Glenville solar farm celebrated as state surpasses 1 gigawatt of community solar


GLENVILLE — Local and state officials gathered at the former town landfill Tuesday to mark milestones in New York’s push to go carbon-neutral with green energy.

The solar farm erected on the site generates a peak of 7.5 megawatts and a bank of batteries can store up to 10 megawatt hours of electricity. 

Both figures are a tiny fraction of the 32,000 megawatts New York state needs at peak summer demand but they are big numbers locally.

The Glenville site and six others created by the Schenectady County Solar Energy Consortium have allowed all municipal governments to meet their power needs with locally-generated solar electricity, making it apparently the first county to achieve that status.

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Meanwhile, hundreds more solar arrays installed across the state have surpassed 1,000 megawatts — 1 gigawatt — of community solar power generating capacity. This makes New York the top community solar market in the nation, Lt. Gov. Benjamin Brian Benjamin said at the celebratory event, “a huge milestone in climate justice for all New Yorkers and their families.”

“We’re making clean energy the priority of the state,” he said. “It’s a necessity for the climate and it’s also a necessity for our state’s infrastructure.”

It’s a step toward the state’s goal of 10 gigawatts of installed solar capacity by 2030.

“Community solar” is solar that’s a community asset beyond just helping to keep the community’s lights on. People who can’t install solar panels at their homes can buy power generated by a community solar project, reaping the same savings in power costs and creating the same ecological benefit.

“More New Yorkers now have access to affordable and renewable solar power,” Benjamin said. “This enables access to those who may not have had ideal conditions to directly install solar panels on their own site.”

He added, “The work that we’re doing here today will have so much impact, particularly in communities that just need to have clean energy in their future.”

New York State Energy Research and Development Authority CEO Doreen Harris said, “This type of project is only possible with local support.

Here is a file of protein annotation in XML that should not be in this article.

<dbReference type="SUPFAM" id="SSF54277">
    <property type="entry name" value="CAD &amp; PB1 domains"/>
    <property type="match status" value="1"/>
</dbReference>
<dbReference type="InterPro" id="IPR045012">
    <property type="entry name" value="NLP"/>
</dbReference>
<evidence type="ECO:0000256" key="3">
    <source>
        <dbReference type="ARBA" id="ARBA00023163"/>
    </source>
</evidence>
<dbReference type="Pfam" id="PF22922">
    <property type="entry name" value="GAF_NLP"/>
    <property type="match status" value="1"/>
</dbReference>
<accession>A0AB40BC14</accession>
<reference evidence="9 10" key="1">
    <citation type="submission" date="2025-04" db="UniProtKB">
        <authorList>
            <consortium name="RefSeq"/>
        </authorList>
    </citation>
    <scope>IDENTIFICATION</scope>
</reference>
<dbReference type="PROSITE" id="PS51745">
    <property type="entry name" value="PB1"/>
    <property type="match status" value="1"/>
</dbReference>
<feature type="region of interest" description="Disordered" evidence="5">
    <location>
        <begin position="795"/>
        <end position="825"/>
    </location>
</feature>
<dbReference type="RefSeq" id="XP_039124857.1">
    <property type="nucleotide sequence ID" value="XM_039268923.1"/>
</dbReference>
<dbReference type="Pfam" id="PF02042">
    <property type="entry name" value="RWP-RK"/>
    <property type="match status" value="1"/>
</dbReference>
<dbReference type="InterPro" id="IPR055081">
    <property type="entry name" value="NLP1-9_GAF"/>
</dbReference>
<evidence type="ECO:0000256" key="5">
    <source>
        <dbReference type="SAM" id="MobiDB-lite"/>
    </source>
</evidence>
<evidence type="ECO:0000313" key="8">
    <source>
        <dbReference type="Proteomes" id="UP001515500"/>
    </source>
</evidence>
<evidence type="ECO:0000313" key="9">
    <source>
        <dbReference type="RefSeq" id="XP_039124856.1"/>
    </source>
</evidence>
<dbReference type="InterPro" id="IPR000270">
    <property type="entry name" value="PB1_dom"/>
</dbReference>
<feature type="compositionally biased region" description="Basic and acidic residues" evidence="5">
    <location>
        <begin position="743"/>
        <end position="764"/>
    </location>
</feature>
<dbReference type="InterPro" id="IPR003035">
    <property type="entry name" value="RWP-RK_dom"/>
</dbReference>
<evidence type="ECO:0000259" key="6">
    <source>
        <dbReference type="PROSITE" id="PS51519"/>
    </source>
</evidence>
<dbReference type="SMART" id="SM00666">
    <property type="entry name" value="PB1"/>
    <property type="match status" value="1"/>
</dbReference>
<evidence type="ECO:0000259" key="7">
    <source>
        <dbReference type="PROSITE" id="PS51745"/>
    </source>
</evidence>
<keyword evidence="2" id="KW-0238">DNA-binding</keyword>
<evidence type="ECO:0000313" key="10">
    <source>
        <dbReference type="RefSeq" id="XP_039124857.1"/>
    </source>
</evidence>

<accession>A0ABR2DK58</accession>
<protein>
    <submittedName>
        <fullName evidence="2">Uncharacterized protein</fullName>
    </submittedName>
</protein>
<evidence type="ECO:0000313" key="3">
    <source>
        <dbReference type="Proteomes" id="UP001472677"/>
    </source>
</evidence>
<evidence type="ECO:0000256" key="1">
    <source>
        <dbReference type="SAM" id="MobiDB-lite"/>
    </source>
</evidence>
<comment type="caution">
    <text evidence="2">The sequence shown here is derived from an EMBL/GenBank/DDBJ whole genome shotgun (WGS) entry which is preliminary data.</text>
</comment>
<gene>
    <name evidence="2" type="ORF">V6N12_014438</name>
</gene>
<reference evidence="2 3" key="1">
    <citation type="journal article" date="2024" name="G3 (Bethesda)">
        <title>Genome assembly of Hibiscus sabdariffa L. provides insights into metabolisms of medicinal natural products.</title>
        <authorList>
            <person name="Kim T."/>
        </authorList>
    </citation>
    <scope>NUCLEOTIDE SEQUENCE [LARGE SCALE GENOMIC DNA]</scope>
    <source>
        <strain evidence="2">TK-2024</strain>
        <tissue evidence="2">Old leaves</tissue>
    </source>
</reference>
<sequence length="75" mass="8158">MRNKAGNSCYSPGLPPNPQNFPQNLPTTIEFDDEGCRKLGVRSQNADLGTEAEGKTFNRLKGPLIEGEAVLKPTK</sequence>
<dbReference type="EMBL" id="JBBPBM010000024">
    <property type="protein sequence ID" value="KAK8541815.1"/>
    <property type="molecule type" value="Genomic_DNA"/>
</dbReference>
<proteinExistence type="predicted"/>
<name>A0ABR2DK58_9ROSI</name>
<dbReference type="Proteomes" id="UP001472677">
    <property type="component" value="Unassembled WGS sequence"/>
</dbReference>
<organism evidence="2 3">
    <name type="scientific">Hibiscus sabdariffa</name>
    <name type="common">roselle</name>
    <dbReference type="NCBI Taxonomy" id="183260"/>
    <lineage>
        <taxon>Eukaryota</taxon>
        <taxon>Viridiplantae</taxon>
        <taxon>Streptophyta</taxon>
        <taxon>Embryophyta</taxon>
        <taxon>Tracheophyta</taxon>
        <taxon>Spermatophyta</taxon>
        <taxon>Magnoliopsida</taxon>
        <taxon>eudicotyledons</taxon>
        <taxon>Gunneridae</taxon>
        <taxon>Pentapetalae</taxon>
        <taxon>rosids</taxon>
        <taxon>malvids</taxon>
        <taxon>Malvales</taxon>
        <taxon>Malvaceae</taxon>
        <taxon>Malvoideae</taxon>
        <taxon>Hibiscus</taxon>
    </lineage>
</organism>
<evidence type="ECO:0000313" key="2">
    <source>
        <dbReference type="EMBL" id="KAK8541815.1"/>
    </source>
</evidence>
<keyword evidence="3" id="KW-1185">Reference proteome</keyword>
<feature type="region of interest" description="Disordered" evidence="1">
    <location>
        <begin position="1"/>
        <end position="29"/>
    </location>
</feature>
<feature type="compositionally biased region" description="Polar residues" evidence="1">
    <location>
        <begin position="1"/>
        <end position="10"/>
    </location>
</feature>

“We literally have hundreds of projects like this advancing across our state, but this particular project serves as a very strong model,” she continued, because of the public sector support, private sector engagement and local community involvement that came together in Glenville.

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The Glenville project was developed by DSD Renewables, which builds, owns and manages solar arrays on customers’ sites and sells them the electricity generated for less than they would pay to the local utility.

Its chief operating officer, Robb Jetty, said Tuesday the Schenectady County projects are special to DSD because it is based in Schenectady. 

DSD has become a major developer in the three years since it spun off from General Electric, with 170 projects totaling 74 megawatts installed statewide, including 44 megawatts of community solar. It has more than 160 megawatts of capacity under construction or in development in New York. Total investment is $400 million.

“We’re really looking forward to the next gigawatt,” Jetty said.

National Grid, which supplies electricity to 4.2 million New York households, helps make the community solar model work.

The utility’s New York president, Rudy Wynter, said, “National Grid’s worked with NYSERDA on our Solar For All program … so that low-income and moderate-income New Yorkers in National Grid’s territory can still get the benefits of solar energy.”

U.S. Rep. Paul Tonko, D-Amsterdam, placed the local achievement in a larger context.

“As we look at the events in Ukraine, a clean-energy agenda becomes all the more valid, all the more important. If we look at disruptions, if we look at tyranny in this world, it’s about oil,” said Tonko, who served a short stint as CEO of NYSERDA.

“The 1 gigawatt is a great threshold, and it tells me this state is determined to hit that 10 gigawatt goal by 2030,” he said.

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